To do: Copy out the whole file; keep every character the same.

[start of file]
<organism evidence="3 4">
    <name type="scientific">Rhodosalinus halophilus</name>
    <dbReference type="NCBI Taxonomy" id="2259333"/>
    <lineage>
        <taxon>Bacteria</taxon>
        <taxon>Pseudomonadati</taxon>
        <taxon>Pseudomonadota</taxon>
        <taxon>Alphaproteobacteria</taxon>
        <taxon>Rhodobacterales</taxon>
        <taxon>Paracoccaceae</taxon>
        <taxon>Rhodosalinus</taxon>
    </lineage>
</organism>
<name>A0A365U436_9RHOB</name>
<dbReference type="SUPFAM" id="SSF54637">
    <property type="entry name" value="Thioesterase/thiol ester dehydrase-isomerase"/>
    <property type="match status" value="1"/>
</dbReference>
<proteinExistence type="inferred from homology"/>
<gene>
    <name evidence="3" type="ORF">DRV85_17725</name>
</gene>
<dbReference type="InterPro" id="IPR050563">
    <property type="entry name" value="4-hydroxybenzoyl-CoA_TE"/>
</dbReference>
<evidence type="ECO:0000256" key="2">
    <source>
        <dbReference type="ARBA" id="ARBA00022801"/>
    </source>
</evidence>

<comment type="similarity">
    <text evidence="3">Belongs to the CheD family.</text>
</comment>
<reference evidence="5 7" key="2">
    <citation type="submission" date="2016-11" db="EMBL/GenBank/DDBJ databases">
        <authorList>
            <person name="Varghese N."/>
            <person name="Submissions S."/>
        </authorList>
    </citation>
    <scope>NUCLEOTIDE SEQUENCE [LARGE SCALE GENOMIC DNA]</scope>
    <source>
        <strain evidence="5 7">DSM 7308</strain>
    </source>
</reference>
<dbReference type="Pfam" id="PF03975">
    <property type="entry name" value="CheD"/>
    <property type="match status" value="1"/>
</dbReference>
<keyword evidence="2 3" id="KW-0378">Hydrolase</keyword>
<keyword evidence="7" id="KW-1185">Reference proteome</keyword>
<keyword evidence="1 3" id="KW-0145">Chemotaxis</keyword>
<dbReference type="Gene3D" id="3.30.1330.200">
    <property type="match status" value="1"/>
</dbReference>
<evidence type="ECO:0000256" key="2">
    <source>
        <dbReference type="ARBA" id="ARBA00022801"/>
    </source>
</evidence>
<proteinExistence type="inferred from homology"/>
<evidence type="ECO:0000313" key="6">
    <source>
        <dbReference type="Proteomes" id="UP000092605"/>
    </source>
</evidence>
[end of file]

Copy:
<organism evidence="3 4">
    <name type="scientific">Rhodosalinus halophilus</name>
    <dbReference type="NCBI Taxonomy" id="2259333"/>
    <lineage>
        <taxon>Bacteria</taxon>
        <taxon>Pseudomonadati</taxon>
        <taxon>Pseudomonadota</taxon>
        <taxon>Alphaproteobacteria</taxon>
        <taxon>Rhodobacterales</taxon>
        <taxon>Paracoccaceae</taxon>
        <taxon>Rhodosalinus</taxon>
    </lineage>
</organism>
<name>A0A365U436_9RHOB</name>
<dbReference type="SUPFAM" id="SSF54637">
    <property type="entry name" value="Thioesterase/thiol ester dehydrase-isomerase"/>
    <property type="match status" value="1"/>
</dbReference>
<proteinExistence type="inferred from homology"/>
<gene>
    <name evidence="3" type="ORF">DRV85_17725</name>
</gene>
<dbReference type="InterPro" id="IPR050563">
    <property type="entry name" value="4-hydroxybenzoyl-CoA_TE"/>
</dbReference>
<evidence type="ECO:0000256" key="2">
    <source>
        <dbReference type="ARBA" id="ARBA00022801"/>
    </source>
</evidence>

<comment type="similarity">
    <text evidence="3">Belongs to the CheD family.</text>
</comment>
<reference evidence="5 7" key="2">
    <citation type="submission" date="2016-11" db="EMBL/GenBank/DDBJ databases">
        <authorList>
            <person name="Varghese N."/>
            <person name="Submissions S."/>
        </authorList>
    </citation>
    <scope>NUCLEOTIDE SEQUENCE [LARGE SCALE GENOMIC DNA]</scope>
    <source>
        <strain evidence="5 7">DSM 7308</strain>
    </source>
</reference>
<dbReference type="Pfam" id="PF03975">
    <property type="entry name" value="CheD"/>
    <property type="match status" value="1"/>
</dbReference>
<keyword evidence="2 3" id="KW-0378">Hydrolase</keyword>
<keyword evidence="7" id="KW-1185">Reference proteome</keyword>
<keyword evidence="1 3" id="KW-0145">Chemotaxis</keyword>
<dbReference type="Gene3D" id="3.30.1330.200">
    <property type="match status" value="1"/>
</dbReference>
<evidence type="ECO:0000256" key="2">
    <source>
        <dbReference type="ARBA" id="ARBA00022801"/>
    </source>
</evidence>
<proteinExistence type="inferred from homology"/>
<evidence type="ECO:0000313" key="6">
    <source>
        <dbReference type="Proteomes" id="UP000092605"/>
    </source>
</evidence>